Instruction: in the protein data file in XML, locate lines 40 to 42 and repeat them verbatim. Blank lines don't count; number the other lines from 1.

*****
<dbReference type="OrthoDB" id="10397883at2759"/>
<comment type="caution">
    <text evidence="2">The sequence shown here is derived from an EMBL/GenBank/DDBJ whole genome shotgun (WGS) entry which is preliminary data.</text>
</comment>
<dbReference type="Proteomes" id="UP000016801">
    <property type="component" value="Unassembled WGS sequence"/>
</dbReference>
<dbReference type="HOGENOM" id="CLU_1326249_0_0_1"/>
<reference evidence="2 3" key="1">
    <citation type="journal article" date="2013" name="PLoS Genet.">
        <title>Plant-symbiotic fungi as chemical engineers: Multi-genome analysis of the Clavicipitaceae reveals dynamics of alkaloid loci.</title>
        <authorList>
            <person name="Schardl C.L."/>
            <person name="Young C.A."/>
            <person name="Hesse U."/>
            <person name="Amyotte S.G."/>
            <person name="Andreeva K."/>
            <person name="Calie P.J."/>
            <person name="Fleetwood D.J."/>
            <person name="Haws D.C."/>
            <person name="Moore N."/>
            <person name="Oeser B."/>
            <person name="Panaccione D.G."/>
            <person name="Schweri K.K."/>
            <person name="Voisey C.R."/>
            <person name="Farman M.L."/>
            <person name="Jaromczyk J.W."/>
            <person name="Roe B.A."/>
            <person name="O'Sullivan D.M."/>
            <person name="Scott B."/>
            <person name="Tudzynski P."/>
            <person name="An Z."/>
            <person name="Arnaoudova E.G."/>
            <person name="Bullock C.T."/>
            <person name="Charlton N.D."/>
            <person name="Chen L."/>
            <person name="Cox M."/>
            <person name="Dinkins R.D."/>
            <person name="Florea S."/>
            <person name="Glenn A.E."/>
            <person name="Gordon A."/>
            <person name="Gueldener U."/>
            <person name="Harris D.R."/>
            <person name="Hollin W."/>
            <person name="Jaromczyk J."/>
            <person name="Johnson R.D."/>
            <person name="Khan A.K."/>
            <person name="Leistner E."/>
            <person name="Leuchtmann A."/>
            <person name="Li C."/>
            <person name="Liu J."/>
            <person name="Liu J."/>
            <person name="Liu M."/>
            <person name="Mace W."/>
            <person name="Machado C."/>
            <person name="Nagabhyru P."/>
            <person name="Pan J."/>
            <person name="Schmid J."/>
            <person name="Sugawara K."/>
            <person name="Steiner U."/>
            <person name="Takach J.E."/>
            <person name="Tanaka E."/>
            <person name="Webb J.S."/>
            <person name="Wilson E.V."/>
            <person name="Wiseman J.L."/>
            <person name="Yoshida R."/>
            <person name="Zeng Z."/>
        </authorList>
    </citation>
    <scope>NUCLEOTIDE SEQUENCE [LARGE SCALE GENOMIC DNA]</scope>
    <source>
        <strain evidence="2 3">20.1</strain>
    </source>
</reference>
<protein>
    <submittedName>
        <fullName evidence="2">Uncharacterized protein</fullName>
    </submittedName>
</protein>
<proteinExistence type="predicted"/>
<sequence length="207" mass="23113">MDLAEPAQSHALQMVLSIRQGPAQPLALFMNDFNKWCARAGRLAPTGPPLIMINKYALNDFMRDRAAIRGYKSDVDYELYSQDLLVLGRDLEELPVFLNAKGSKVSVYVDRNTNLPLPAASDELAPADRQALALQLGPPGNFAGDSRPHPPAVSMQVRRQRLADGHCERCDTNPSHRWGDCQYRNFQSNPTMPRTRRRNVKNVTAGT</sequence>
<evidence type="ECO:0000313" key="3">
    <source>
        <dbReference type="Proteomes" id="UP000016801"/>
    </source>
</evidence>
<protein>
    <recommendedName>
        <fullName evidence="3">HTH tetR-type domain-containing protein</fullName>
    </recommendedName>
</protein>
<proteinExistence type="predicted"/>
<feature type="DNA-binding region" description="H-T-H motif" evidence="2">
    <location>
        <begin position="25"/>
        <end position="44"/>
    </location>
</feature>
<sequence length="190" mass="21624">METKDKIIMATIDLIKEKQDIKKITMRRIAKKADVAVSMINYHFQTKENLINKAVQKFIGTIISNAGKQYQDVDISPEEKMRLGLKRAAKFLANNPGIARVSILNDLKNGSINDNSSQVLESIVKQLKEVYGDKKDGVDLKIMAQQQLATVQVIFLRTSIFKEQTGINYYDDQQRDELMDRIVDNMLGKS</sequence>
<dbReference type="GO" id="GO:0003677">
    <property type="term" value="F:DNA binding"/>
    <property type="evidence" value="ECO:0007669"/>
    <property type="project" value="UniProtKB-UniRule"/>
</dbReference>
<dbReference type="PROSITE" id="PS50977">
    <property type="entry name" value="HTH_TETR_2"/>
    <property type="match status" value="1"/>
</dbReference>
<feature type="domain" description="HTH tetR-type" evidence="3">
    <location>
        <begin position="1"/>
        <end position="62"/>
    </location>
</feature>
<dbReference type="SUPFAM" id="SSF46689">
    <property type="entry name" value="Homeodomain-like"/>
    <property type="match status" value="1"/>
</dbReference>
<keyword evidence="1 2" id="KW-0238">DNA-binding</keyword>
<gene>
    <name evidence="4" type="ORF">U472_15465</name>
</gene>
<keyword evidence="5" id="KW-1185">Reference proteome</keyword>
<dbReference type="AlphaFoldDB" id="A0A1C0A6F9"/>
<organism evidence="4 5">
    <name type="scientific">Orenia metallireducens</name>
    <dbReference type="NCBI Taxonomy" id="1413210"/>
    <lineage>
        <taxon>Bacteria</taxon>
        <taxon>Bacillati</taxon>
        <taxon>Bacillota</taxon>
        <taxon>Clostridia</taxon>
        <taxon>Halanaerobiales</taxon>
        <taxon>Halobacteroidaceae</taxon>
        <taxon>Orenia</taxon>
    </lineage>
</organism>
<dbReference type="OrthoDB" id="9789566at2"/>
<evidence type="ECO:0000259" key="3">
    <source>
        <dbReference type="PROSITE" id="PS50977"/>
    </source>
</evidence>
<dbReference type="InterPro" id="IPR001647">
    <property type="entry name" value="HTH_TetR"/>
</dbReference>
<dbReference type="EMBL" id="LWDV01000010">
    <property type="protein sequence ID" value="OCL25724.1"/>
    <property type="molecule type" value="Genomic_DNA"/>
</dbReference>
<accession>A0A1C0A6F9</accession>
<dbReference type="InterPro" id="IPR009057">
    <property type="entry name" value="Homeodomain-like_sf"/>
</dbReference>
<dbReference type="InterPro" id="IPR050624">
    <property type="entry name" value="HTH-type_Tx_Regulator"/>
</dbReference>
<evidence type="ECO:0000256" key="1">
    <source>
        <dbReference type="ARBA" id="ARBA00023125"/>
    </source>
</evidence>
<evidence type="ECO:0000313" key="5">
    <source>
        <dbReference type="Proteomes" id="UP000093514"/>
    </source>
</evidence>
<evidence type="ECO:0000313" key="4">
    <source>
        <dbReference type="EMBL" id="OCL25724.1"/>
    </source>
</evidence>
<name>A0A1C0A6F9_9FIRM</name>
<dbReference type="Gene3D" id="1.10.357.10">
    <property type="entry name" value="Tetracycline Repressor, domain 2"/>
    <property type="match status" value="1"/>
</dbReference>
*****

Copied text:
            <person name="Glenn A.E."/>
            <person name="Gordon A."/>
            <person name="Gueldener U."/>